In the two years that the New York-based curator Cecilia Alemani had to organize the 59th edition of the Venice Biennale — during which the pandemic forced a one-year delay and 400 studio visits had to happen on Zoom — the world changed around her.
People grappled with large existential questions about the purpose of life, problems of inequity and the health of the planet. There were moments of dystopian doom and hopeful reinvention.
These issues informed Alemani’s iteration of the Biennale — the world’s longest-running major survey of contemporary art — the details of which were revealed on Wednesday.
There is a majority of female and gender-nonconforming artists, a choice that Alemani, in her official announcement, said reflects “a deliberate rethinking of man’s centrality in the history of art and contemporary culture.”
The artists in the Biennale deal with environmental concerns, communion with nature, identity politics and ecological activism. There are Black artists from Haiti, Senegal, Zimbabwe and the Republic of Congo.
More than 180 of the 213 artists have never before been in the Biennale, which opens to the public on April 23 and runs through Nov. 27, with 80 national exhibitions at the sprawling Giardini park (anchored by its Central Pavilion), the Arsenale, a former shipyard, and elsewhere around Venice. Five countries will be participating for the first time: Cameroon, Namibia, Nepal, Oman and Uganda.
As if in direct contrast to the enduringly hot U.S. art market, very few of the artists are recognizable American names and those stars that do pop up are largely women, among them Barbara Kruger, Nan Goldin, Louise Nevelson, Ruth Asawa and Simone Leigh, who is the first Black woman to represent the United States in its national pavilion.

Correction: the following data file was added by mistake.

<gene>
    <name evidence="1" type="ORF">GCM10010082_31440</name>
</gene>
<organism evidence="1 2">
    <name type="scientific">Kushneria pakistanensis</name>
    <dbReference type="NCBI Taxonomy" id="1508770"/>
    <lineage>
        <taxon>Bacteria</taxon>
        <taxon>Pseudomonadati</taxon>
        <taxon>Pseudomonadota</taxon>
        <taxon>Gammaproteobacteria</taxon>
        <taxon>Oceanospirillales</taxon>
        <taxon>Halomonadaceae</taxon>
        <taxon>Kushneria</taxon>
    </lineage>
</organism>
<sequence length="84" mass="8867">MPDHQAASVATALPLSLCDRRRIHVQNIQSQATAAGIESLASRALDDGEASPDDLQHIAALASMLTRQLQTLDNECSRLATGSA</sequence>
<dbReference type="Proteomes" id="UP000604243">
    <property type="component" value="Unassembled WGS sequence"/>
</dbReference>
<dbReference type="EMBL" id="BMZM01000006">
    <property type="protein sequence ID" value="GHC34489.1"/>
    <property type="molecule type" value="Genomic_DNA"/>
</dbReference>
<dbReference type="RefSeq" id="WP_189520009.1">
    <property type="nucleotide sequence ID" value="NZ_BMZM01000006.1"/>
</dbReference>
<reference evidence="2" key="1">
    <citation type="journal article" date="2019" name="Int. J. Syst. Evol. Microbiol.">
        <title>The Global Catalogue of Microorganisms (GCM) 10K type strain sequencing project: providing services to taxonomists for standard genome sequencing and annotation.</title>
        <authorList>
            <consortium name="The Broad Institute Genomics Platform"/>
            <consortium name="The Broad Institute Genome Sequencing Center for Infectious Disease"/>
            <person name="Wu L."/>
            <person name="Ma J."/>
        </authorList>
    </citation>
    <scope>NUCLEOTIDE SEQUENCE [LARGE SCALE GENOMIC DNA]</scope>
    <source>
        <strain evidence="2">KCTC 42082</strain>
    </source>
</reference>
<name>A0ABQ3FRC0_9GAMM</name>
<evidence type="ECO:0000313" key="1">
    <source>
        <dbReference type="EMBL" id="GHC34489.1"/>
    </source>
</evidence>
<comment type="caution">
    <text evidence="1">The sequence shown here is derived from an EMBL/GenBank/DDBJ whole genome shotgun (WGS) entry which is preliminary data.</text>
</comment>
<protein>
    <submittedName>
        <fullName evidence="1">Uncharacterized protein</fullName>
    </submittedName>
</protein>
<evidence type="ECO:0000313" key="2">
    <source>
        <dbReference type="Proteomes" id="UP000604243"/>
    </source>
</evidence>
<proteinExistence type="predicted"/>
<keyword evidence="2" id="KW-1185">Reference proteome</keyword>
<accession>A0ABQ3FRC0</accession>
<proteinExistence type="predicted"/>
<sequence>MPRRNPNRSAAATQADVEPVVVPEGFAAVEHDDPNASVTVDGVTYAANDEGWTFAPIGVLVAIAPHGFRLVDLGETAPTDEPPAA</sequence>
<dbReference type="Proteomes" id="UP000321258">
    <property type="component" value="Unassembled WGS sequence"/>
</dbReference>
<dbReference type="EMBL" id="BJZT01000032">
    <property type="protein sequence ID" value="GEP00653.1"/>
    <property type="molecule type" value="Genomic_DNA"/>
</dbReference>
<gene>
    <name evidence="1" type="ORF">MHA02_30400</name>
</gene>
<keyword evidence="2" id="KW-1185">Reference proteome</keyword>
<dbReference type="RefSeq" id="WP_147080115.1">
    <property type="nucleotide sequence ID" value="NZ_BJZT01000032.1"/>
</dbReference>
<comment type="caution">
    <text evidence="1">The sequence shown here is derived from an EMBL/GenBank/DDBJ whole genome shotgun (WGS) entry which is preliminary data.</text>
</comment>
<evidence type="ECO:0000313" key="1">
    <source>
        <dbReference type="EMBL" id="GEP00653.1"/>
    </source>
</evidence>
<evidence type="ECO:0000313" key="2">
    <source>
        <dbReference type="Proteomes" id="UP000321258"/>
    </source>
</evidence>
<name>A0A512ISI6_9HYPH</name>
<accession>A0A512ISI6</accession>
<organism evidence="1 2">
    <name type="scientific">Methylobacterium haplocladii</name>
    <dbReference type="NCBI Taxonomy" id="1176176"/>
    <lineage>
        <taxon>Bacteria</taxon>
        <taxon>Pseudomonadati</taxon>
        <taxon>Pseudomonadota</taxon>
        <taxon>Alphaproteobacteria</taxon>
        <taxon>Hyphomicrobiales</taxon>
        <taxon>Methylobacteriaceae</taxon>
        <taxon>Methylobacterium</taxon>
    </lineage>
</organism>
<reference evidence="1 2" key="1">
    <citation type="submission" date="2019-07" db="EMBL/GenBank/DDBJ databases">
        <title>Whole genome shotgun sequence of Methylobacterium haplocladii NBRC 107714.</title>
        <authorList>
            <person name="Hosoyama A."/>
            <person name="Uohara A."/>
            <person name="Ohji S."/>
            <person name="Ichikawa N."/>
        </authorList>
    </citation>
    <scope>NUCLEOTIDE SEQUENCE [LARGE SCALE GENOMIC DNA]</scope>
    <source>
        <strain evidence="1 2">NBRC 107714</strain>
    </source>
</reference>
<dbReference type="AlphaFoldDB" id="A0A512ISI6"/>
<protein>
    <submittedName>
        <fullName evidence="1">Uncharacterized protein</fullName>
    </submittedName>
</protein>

Alemani, the director and chief curator of High Line Art, took as a starting point the 2017 children’s picture book, “The Milk of Dreams,” by the Surrealist painter Leonora Carrington, which features characters like Humbert the Beautiful, who befriends a crocodile, and Señor Mustache Mustache, who has two faces, eats flies and dances.
These stories of transformation, first painted on the walls of Carrington’s home in Mexico City, inspired Alemani’s vision for the Biennale. “Carrington was talking about how do we define life, what distinguishes us from other creatures, can we imagine a world in which the body can be transformed and become something else?” Alemani said in an interview.
She organized the biennale around three themes inspired by the artists themselves. The first is the representation of how bodies can transform. In a variety of mediums and techniques, artists “are trying to expand outside the canvas,” Alemani said, in some cases with mechanical devices that interact with various forms of life.
A video by Egle Budvytyte, for example, portrays a group of young people lost in Lithuania’s forests; the Swedish Sami resistance artist Britta Marakatt-Labba uses embroidery to render snowy scenes of nature; the Surrealist artist Bridget Tichenor (1917-1990) used the Renaissance technique of tempera painting to create images of magical realism.